Federal funds, bus rapid transit project help fuel Madison’s largest capital improvement budget in 2022
MADISON, Wis. — In the city’s largest capital improvement budget*, Madison mayor Satya Rhodes-Conway announced a $355 million plan for 2022 that highlighted affordable housing, small business improvements, sustainability, and one of her highest priority projects: bus rapid transit.
Thanks to federal money for BRT as well pandemic COVID-19 aid, the plan more than doubles the current year’s $166 million plan–a budget hit hard by the pandemic and lower than 2020’s $173 million capital budget.
The capital improvement budget represents one of the city’s two key budgets, with the operational budget set to be finalized in October, prior to council approval.
“This budget is one part of making the Madison we imagine come true: a city that is innovative, inclusive, and thriving,” Rhodes-Conway said. “Our economy continues to recover, but many of our residents continue to be impacted by the pandemic’s affects on their work, their housing, and their economic security.”
Bus rapid transit fuels largest budget share
The increase is largely fueled by the first $166 million phase of the new bus rapid transit system, currently set to go operational in 2024 and using significant funding from the federal government, with $142 million of that included in next year’s capital budget. Included in the five-year plan announced today is a new $4 million investment in 2023 for a North-South BRT line, adding to an East-West line set to go under construction soon.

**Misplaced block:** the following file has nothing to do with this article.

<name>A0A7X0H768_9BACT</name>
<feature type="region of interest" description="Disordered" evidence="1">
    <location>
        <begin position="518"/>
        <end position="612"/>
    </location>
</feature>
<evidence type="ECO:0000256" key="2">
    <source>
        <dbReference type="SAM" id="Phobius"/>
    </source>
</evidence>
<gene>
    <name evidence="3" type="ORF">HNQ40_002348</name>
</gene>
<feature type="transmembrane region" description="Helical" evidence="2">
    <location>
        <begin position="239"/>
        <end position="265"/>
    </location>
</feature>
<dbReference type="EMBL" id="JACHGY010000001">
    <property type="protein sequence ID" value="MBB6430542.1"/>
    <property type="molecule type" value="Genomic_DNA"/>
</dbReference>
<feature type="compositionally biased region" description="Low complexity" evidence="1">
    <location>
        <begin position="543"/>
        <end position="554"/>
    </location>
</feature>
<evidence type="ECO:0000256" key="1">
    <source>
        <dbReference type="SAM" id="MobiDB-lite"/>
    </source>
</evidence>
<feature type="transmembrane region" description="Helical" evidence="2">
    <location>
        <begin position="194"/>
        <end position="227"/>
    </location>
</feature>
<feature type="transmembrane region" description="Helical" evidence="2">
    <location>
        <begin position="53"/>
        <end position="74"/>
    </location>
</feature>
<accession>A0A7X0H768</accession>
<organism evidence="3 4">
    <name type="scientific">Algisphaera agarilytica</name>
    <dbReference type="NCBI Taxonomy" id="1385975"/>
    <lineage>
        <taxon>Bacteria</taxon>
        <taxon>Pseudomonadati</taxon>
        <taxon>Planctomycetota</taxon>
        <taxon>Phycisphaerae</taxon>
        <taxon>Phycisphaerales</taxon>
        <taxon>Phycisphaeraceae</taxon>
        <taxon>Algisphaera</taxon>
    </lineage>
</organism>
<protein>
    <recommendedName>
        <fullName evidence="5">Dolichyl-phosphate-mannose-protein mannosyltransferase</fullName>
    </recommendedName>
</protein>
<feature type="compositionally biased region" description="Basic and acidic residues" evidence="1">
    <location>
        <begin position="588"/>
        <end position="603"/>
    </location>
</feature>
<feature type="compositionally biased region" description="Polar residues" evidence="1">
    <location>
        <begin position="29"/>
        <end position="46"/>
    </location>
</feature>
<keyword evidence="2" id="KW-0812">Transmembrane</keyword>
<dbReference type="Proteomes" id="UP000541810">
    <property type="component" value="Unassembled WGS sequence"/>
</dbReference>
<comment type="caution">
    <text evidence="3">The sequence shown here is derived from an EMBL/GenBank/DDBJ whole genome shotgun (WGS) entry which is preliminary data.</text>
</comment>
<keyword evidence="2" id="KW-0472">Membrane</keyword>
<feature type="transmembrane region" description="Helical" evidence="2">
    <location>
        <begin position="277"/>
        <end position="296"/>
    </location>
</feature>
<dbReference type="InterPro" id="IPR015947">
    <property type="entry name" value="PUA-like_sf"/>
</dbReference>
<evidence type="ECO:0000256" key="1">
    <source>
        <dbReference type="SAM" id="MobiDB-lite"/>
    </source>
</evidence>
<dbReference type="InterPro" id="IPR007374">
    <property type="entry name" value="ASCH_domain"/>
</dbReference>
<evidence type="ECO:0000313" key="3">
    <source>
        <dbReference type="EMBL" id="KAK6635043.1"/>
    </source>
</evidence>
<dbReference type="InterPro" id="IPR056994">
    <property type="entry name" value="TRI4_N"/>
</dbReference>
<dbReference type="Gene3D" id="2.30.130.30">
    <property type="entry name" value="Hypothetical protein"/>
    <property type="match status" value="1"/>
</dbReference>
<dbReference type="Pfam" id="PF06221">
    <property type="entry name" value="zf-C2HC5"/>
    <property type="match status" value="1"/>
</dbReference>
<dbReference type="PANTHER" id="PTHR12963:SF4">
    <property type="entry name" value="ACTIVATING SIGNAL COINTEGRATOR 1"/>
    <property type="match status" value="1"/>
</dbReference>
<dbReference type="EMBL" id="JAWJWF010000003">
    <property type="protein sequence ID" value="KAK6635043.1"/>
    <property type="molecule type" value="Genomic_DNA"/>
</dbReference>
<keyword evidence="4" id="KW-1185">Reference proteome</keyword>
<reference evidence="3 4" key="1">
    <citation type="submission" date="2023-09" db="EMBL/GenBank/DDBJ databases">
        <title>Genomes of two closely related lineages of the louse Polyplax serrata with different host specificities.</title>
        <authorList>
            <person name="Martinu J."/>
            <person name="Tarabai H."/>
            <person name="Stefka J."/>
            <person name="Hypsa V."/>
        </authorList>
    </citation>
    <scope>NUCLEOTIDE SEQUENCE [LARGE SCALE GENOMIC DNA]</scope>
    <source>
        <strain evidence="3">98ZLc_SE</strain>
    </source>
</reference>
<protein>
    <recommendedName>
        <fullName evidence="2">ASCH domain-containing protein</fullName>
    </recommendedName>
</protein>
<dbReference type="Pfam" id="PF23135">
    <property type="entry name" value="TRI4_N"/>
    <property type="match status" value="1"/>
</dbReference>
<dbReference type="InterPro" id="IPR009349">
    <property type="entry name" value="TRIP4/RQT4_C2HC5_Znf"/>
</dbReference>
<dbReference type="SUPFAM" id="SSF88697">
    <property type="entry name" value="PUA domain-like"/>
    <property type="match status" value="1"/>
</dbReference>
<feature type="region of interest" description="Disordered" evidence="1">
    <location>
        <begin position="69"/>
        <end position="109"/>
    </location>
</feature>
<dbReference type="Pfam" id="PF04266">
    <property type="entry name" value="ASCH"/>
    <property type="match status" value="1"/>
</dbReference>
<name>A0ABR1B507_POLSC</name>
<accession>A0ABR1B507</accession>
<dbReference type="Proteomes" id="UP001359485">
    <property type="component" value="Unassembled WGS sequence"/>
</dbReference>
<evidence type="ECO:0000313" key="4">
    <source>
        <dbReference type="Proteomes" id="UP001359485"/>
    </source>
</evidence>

Other transportation-related projects also include:
- Reconstruction of Atwood and University Avenues
- Reconstruction of John Nolen Drive bridges
- Proposed return of Amtrak to Madison
Affordable housing, small business opportunities, sustainability
Other significant parts of the budget include a $42 million investment to increase affordable housing options in Madison, and another $20 million for consumer lender programs to help people become home owners.
Growth to the Small Business Equity and Recovery program, including the Commercial Building Ownership program, will amount to $500,000 per year over the next five years to support women, people of color, and other underrepresented entrepreneurs, the city said.
Sustainability efforts form a significant part of the budget, including:
- Electric vehicles for Public Works Department
- Conversion of all city street lights to LEDs
- Increased funding to MadiSUN solar program
The next six years will invest $314.3 million in environmental and sustainable projects and programs, representing 26% of the city’s capital improvement plan.
The budget includes $22 million more of borrowing than the 2021 capital budget, for a total of $142 million. City finance director David Schmiedicke says that will primarily be repaid by property tax and other city sources, built into the operating budget.
Next year’s budget will also be the first to provide services to the town of Madison, which will be fully absorbed into the city of Madison by October 2022.
*While past capital budgets reflected amounts higher than $355 million, the city’s finance director noted that a change in 2020 means budgets now only reflected new projects, with carryforward appropriations shown in a separate schedule. Past budgets combined those two items.
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